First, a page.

Option C had the second most supporters. About 37% of respondents preferred the option of having a separate bin for their glass which would be picked up by an additional truck at their curbside for an extra cost of $3 per month.

Option B had the fewest supporters at about 24% of respondents who preferred the option of a voluntary recycling program.  Under that proposal each resident would be responsible for collecting their own glass and taking it to collection centers.

Once the survey was completed the city staff presented the results to mayor and council in a public meeting. During that discussion it was clear that a majority of our council preferred Option C which was the second most popular choice among the opinions we received. It was also the only option that required all 16,000 of our customers to shoulder the additional financial burden for a new recycling program regardless of whether they wanted it or not.

During the meeting I pointed out that according to the survey 63% of our customers surveyed did not want the service they would be forced to pay for under Option C. I also explained that while I was sympathetic to recycling glass in an effort to keep it out of landfills, Option B would allow the 69% of people who wanted to recycle glass to do so at no additional charge without forcing thousands of households to pay for something they did not want.

It was my position that we should further investigate Option B which would avoid having to impose an extra $3 per month fee on all 16,000 of our customers. Most of whom don’t use much glass, didn’t want extra collection bins, didn’t want extra garbage trucks on the road or weren’t going to recycle glass anyway.

My suggestion to consider an option that seemed to provide the most flexibility and the least cost to all of our 16,000 customers found no support from the rest of council. So staff was directed to work out the details of implementing a plan that had received support from only 37% of our customers surveyed.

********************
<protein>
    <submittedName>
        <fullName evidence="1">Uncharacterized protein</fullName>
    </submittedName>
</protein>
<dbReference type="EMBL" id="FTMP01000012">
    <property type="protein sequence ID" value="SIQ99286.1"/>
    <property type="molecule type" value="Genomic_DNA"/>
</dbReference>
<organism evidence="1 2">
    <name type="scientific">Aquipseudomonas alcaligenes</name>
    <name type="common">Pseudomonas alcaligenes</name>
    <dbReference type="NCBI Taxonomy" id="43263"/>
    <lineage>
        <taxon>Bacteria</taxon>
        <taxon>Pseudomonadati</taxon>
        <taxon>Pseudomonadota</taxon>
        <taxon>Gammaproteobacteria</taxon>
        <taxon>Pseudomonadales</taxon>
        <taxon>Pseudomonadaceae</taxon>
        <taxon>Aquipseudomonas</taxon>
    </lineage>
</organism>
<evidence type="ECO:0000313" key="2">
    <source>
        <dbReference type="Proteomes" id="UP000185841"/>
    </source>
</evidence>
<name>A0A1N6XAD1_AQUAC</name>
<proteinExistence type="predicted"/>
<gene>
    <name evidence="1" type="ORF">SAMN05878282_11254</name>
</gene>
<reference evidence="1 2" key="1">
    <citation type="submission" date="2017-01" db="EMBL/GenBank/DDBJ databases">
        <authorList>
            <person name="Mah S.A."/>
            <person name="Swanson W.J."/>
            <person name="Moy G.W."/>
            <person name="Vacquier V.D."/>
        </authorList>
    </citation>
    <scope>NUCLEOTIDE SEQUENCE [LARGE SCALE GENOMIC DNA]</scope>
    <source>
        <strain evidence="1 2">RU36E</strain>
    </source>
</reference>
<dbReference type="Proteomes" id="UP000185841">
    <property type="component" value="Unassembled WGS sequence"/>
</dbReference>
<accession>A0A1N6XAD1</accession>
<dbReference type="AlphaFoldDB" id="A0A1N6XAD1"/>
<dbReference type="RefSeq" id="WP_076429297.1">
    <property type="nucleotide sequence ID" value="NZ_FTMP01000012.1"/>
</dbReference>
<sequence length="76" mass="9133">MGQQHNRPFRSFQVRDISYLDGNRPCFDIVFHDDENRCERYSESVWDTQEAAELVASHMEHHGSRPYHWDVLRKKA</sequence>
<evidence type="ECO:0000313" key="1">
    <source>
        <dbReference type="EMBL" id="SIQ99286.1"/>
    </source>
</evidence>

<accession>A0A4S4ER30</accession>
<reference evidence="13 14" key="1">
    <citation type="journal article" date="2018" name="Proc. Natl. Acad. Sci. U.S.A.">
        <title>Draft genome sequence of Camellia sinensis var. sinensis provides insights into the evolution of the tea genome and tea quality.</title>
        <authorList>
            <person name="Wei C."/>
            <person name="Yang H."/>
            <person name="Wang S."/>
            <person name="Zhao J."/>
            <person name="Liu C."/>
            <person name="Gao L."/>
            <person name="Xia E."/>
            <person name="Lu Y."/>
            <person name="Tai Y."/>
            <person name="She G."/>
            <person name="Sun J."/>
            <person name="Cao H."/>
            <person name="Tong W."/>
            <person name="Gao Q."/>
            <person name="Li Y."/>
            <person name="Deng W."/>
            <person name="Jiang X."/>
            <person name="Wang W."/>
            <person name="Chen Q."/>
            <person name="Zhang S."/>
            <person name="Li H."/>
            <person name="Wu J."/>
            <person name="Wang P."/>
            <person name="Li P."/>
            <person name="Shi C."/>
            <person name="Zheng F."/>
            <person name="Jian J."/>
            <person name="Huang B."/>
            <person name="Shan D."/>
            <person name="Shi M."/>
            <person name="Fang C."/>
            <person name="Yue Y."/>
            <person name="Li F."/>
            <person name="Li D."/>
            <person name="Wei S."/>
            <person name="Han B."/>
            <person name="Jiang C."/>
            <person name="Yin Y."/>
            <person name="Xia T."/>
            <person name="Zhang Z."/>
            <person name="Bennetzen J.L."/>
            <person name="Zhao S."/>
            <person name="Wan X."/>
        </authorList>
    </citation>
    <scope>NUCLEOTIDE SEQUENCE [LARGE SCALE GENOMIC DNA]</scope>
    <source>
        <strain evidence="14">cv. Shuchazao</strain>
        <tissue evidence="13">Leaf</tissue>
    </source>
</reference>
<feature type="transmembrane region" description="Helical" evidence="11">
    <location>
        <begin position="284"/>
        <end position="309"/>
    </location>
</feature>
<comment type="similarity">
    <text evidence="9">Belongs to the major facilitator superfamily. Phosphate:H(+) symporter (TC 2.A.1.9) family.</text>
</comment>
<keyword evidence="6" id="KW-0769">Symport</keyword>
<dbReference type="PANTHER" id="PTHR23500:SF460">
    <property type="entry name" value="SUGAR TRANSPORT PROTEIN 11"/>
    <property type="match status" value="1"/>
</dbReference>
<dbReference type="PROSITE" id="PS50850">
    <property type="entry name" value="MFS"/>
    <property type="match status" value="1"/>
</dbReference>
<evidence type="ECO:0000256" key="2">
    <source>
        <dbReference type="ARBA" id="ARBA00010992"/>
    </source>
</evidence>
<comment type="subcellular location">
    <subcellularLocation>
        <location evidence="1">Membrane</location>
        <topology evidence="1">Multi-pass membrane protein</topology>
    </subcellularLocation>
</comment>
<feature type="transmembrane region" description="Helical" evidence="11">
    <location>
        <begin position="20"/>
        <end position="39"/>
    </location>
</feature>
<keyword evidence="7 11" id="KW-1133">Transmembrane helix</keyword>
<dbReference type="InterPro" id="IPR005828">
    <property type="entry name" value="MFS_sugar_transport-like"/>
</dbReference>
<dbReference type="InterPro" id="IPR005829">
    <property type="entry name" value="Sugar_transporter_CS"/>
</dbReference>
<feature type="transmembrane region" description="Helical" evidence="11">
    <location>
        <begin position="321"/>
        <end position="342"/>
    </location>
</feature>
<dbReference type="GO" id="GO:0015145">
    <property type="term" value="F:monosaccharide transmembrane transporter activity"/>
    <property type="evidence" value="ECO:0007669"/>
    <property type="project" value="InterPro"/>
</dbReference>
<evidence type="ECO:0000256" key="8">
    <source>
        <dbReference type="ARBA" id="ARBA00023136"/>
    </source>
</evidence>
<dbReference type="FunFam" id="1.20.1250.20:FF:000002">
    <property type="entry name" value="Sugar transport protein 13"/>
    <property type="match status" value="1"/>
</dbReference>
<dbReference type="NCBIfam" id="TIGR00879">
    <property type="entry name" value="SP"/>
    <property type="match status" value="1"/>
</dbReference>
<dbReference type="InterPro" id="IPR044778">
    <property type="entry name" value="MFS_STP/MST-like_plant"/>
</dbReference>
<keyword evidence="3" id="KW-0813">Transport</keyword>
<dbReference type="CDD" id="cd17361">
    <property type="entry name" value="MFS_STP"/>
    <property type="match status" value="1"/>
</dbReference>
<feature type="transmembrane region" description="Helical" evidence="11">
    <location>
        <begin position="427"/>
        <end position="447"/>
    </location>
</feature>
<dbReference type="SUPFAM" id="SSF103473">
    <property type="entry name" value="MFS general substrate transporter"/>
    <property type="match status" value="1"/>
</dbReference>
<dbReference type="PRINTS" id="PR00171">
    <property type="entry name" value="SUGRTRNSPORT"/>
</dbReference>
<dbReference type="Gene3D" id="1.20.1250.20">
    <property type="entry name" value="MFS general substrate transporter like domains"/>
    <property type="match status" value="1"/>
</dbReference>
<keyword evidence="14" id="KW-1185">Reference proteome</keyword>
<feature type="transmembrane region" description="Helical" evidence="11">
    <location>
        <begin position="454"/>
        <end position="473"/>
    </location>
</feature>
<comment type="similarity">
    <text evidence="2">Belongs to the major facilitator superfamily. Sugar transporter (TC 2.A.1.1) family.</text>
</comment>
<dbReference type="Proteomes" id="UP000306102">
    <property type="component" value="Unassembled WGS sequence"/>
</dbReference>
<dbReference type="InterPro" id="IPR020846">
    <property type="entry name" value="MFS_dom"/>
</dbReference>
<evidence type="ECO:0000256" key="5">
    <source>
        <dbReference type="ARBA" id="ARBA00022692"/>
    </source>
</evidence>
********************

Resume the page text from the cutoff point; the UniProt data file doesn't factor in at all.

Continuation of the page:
Several weeks later staff brought a proposal for weekly curbside glass recycling to us for a final decision. In the motion proposed I had to decide whether I supported imposing the most expensive, most intrusive and least efficient option available on all 16,000 of our customers at an additional cost to them of more than a half million dollars a year.

I voted no. The decision passed 6-1.

Was I right? Was I wrong? Who knows?

But I am satisfied I represented my constituents well. And after explaining why I voted the way I did to my Mom, she was satisfied too.

That’s good enough for me.

 

 

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Alpharetta City Council Agenda October 24, 2016

 

Below is the agenda for Monday night’s Alpharetta City Council meeting along with highlighted links to many of the supporting materials. Please feel free to leave questions and comments about agenda items in the comment section and I will do my best to respond in a timely manner.

 

I. CALL TO ORDER

II. ROLL CALL

III. PLEDGE TO THE FLAG

IV. PROCLAMATIONS AND PRESENTATIONS
           A. Life Saving Award

V. CONSENT AGENDA
           A. Council Meeting Minutes (Meeting of 10/17/2016)
                10-17-16 Official Minutes

VI. PUBLIC HEARING

A. MP-16-11/CLUP-16-07/Z-16-09 Sharp Residential Townhomes/Windward Pod 20A

Consideration of a request to rezone approximately 13.7 acres from O-I (Office-Institutional) and CUP (Community Unit Plan) to CUP in order to develop 95 townhomes. An amendment to the Windward Master Plan Pod 20A to add ‘Dwelling, ‘For-Sale’ Attached’ to the list of permitted uses is requested, as well as, a change to the Comprehensive Land Use Plan from ‘Corporate Campus Office’ to ‘High Density Residential’. The property is located behind Union Hill Park at the southwest corner of McGinnis Ferry Road and Union Hill Road and is legally described as being located in Land Lots 1038, 1039, 1048 & 1049, 2nd District, 1st Section, Fulton County, Georgia.

Staff Report
Location Map
Zoning Map
Land Use Map
Aerial Map